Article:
Case Study 39, February 2004

Click for the next page!

Drawing on and Investing in
a Close Community

This is the third Case Study of four during the 2003-04 session. Sgoil Nan Loch, a new 5-14 school designed and built by the Western Isles Council has selected themes that illustrate how the school has both invested in, and draws upon, the rich resources of close community life in Scotland's islands. They learned from their own formation out of four schools that were closed that, if a positive ethos is to be maintained, all transitions need to be handled in ways that ensure: continuity for those affected; a welcome for newcomers; and a good send-off for those leaving - with confidence nurtured by the school. The school also found that the local community spirit, the positive school ethos and the bonus of their fine new building (see Picture A), enabled strides to be made in increasing inclusion. Finally, the school has sought greater engagement with local environmental issues, and with the culture and community life of the Lochs area so that the school really is a positive influence and resource.

Sgoil Nan Loch
Head Teacher:
Andrew Reeves
Cameron Terrace
Isle of Lewis
Tel: 01851 705187
Fax: 01851 701103



Sgoil Nan Loch (Loch's School) on the Isle of Lewis, beyond Skye off the west coast of Scotland, was opened in August 2001. It serves the area of Lochs. The closure of three primary schools and of one 5-14 school, all of which had been serving their own small communities, and the move to a new facility, albeit in a superb building, were not without some pain and stress. However, the new school is building on the histories and strengths of its predecessors, not least through inheriting many pupils and staff from them. Historically, the Isle of Lewis has been a very close knit community with most people knowing, or knowing of, each other. Most of our pupils know each other very well indeed. Many of the families in our school are related to each other either closely or distantly and their lives have been interwoven and touched by these relationships over the generations. This makes the building of a supportive community within the school is that much easier, although it can never be taken for granted.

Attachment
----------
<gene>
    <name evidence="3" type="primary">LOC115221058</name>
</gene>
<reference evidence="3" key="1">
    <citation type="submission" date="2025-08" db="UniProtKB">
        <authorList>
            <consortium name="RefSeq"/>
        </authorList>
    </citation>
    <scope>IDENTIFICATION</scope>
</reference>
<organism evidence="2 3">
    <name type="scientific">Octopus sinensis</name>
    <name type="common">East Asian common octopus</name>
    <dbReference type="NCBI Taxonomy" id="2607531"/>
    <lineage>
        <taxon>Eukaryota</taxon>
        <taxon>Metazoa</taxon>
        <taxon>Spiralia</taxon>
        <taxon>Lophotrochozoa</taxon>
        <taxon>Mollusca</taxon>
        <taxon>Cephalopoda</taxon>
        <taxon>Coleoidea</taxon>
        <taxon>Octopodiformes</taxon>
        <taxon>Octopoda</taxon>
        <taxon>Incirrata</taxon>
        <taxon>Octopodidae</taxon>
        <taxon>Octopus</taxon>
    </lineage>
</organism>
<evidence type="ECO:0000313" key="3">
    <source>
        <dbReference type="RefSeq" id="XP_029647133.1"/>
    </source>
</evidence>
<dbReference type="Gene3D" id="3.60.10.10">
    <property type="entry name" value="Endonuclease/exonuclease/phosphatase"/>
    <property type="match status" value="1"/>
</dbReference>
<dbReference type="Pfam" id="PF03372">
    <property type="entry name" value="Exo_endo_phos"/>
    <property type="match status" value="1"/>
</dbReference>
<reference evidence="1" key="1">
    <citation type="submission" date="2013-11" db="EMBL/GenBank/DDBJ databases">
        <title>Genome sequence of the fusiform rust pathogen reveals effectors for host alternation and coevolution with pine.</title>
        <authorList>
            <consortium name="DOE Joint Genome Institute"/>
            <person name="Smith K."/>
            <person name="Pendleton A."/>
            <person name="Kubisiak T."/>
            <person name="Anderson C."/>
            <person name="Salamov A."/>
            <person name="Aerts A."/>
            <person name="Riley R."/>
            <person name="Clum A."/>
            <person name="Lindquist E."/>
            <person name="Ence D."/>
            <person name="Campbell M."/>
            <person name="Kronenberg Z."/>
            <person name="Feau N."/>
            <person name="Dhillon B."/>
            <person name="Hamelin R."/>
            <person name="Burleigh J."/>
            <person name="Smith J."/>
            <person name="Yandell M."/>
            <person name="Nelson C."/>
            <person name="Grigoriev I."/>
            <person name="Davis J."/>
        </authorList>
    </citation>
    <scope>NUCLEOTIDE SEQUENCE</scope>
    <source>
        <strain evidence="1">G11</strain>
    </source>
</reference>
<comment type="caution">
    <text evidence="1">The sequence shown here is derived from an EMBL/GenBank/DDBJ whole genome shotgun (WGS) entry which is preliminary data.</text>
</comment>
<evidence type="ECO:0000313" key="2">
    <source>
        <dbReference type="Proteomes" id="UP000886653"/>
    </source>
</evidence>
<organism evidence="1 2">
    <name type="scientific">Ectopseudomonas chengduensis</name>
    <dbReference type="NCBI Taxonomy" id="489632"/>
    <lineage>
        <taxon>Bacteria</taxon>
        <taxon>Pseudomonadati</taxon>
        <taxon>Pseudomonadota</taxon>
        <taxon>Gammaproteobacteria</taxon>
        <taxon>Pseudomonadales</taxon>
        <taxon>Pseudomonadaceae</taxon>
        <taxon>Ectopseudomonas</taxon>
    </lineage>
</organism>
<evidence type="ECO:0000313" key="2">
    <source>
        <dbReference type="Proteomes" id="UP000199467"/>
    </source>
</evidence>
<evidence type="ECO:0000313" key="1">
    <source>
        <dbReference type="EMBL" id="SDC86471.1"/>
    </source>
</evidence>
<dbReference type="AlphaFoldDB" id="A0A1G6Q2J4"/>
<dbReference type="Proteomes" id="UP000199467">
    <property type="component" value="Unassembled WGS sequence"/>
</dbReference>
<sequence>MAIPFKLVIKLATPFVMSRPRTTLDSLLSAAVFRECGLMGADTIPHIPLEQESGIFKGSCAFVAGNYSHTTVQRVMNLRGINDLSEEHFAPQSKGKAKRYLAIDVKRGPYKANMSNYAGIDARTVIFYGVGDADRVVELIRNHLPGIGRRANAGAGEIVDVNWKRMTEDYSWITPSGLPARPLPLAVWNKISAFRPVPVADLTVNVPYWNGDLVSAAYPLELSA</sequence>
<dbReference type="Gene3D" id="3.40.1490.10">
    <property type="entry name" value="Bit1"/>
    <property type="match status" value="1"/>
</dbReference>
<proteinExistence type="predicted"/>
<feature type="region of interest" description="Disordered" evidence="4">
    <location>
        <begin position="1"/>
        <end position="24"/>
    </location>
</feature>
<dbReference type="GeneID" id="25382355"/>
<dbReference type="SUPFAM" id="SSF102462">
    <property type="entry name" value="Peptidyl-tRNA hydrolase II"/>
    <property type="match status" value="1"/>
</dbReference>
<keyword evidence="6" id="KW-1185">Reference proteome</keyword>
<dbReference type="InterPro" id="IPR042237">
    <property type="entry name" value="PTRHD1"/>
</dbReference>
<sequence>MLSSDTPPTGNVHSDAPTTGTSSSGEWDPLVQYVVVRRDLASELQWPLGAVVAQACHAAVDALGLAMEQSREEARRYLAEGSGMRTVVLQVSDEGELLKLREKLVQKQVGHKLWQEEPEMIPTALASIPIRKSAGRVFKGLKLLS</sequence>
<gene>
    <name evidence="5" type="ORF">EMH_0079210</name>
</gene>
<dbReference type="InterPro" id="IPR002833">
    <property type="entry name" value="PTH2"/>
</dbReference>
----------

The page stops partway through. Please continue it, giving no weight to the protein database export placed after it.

Our core pupil population comprises 94 pupils from P1 to S2. Staffing is as follows: Head Teacher, Depute Head Teacher, 3 full-time Primary and 1 full-time Secondary teachers, 14 part-time and peripatetic teachers, 1 classroom assistant and 5 full-time auxiliaries, 3 of whom work with our pupils with severe and complex learning difficulties. Our support staff, vital to the well-being of all, comprises our school secretary, janitor, 3 canteen staff and 4 cleaners. In addition, there are 3 more staff and 21 more children in 'extensions' to our school community that are described later.